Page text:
Gardening – May 2017 – Sarah Daniel and Helen Robins

Has Anyone Got a Hat We Can Eat?

Last month, we talked about pruning and chopping with abandon, hoping the worst of the late winter cold was behind us. The last couple of days and nights have been a salutary lesson that even in the latest of late April in Cornwall, there is no certainty, and it has been FREEZING. Sales of horticultural fleece shot up, and not without reason.

Who expects frosts at this late time down here? One of us was busy fleecing tomato plants and all her little seedlings in the unheated greenhouse, thinking that most of her herbaceous perennials with new top growth would remain untouched. Not so. There is a distinct wilted look to some of it this morning, and even her potato top growth looks decidedly floppy and miserable.

So what to do about it? The herbaceous perennials can be cut back a bit, so the floppy growth is removed and the plants can shoot afresh. It is plenty early enough for recovery. The spuds, however, will have to take their chances. They are only just poking their heads above ground so there is barely anything to remove, and we are confident they will grow through it. Wait until we have warmer nights before re-chopping the perennials though, otherwise you could inflict further and more terminal damage. The gurus at weather central tell us next week will see much higher day and night time temperatures, so wait for those, with crossed fingers. And buy some fleece or obtain some bubble wrap, just in case.

Anyway, on to a more positive note. The still, dry and warmer days we have had this month have brought us down here an absolute bonanza of blossom – apple, crab apple, cherry, plum, ornamental Japanese cherry, magnolia, rhododendrons and azaleas (have you been to Caerhays recently? Unprecedented colour and scent).

And as the bees have been relatively active, we think we could be looking at bumper crops of tree fruit later this year. Perez Prado wasn’t far wrong when he played Cherry Pink and Apple Blossom White, although he must have been musing about the ornamental cherry and a different apple variety from the little fellas shown here! We have Apple Pink and Cherry Blossom White.

It’s not too late to plant a potted fruit tree of any kind if you are missing that crop in your garden. Many of the fruit tree varieties we can buy these days are self-fertile, but check the label and if not, and plant another tree of a compatible pollinating group to ensure a good crop. This applies more particularly to apples and pears. It is far too long a subject to go into detail here, but be aware of it when buying for yourself or for a gift. The RHS has a very good guide on its website.

It’s at this time of year, as shrub-buying accelerates at pace, that we reflect on some of the requests we get from customers. It always saddens us slightly when a customer is adamant that every plant they buy must be evergreen. When it’s for screening, or blocking the view into or out of your garden, we understand that completely.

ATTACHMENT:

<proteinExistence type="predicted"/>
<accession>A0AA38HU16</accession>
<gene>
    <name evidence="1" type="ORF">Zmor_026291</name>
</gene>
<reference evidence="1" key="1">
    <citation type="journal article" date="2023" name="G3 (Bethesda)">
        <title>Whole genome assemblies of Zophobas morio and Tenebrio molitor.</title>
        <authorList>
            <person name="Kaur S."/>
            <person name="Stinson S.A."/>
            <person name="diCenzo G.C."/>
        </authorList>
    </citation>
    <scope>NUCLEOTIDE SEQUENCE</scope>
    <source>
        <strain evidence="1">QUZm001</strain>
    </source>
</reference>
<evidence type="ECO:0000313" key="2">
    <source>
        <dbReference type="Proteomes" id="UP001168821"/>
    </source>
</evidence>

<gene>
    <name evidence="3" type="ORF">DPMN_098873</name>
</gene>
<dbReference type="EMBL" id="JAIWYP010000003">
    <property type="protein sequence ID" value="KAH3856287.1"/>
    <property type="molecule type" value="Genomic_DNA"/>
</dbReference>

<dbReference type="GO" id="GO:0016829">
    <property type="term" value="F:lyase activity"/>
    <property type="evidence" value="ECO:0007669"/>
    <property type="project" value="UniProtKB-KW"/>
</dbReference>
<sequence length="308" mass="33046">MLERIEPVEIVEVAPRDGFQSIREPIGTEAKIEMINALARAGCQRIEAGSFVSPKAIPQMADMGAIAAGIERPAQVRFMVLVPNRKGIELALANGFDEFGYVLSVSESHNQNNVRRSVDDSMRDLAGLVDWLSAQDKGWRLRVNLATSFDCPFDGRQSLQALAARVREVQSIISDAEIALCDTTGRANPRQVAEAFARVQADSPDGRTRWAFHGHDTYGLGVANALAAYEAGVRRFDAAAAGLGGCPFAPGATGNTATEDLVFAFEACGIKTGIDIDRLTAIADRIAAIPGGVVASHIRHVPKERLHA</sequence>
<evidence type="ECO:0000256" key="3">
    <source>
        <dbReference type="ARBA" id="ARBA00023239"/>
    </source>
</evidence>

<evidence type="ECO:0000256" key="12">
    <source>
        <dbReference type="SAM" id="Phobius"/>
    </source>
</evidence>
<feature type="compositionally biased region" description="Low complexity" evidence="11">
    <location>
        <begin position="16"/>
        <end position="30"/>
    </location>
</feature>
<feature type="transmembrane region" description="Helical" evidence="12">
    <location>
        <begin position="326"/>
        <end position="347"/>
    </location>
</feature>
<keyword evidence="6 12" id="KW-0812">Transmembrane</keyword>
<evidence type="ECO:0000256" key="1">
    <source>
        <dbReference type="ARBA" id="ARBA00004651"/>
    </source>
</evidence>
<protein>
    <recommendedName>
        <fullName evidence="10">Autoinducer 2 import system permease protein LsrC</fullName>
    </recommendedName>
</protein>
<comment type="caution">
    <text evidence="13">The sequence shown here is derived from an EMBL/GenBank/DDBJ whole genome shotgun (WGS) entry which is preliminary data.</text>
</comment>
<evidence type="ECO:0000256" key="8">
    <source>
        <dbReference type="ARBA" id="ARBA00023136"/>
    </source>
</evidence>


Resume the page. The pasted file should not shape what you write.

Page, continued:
However, when it is not for that purpose, we vehemently encourage folk to consider deciduous shrubs as well. There are all sorts of reasons, not least the fact that this time of year they are bursting into leaf in a myriad of brilliant colours, and hold so much promise of lovely things to come. A wall of dark green from the evergreens just can’t do that.

No group illustrates that better than the Japanese acers. These work very well in Cornwall because they like an acid soil, which we, by and large, have. They are happy to remain in pots too (provided they have acid/ericaceous compost), although this will of course restrict their size – no bad thing if you have a smaller garden.

In terms of the conditions they tolerate, they have slightly different requirements depending on their colour and leaf type. The finer and darker the leaf, the less they will tolerate bright sunlight and wind. We have so many customers who tell us that the leaves on their purple acers crisp up, and then we find out they are in full sun and are caught by the wind.

Acers are an “edge of woodland” plant in their native habitat and like the dappled sunlight filtered through and windbreak provided by the taller trees. This is one advantage of keeping them in pots – you can move them to suit the time of year and the weather conditions. As the year goes on, their colour deepens, they may even flower and then they go through whatever colour change is governed by their variety, before dropping their leaves, and revealing often very colourful bare stems for the winter. A joyful and serene plant. Have one if you can.

Acers dissectum, Garnet and Orange Dream

Finally, you have probably already noticed all the veg plants and bedding appearing in garden centres. Buy away, but be circumspect about the weather conditions. It is better to be a bit late than regretful and having to cough up for a second lot when early purchases are arrested or worse, killed, by unexpectedly cold weather conditions. Pre-made hanging baskets will be appearing before too much longer if you don’t fancy trying to do your own – give it a go though, it’s easy and you get exactly what you want and not that orange begonia you didn’t.

Well, we are hoping to be able to write next month’s column without fingerless gloves and fleeces on – fingers crossed – if you can still feel them, that is. And just enjoy this wee Omphalodes Cherry Ingram – just because this blast of colour is what Spring is all about, chilly or not.

Sarah Daniel and Helen Robins, Pengelly Garden Centre

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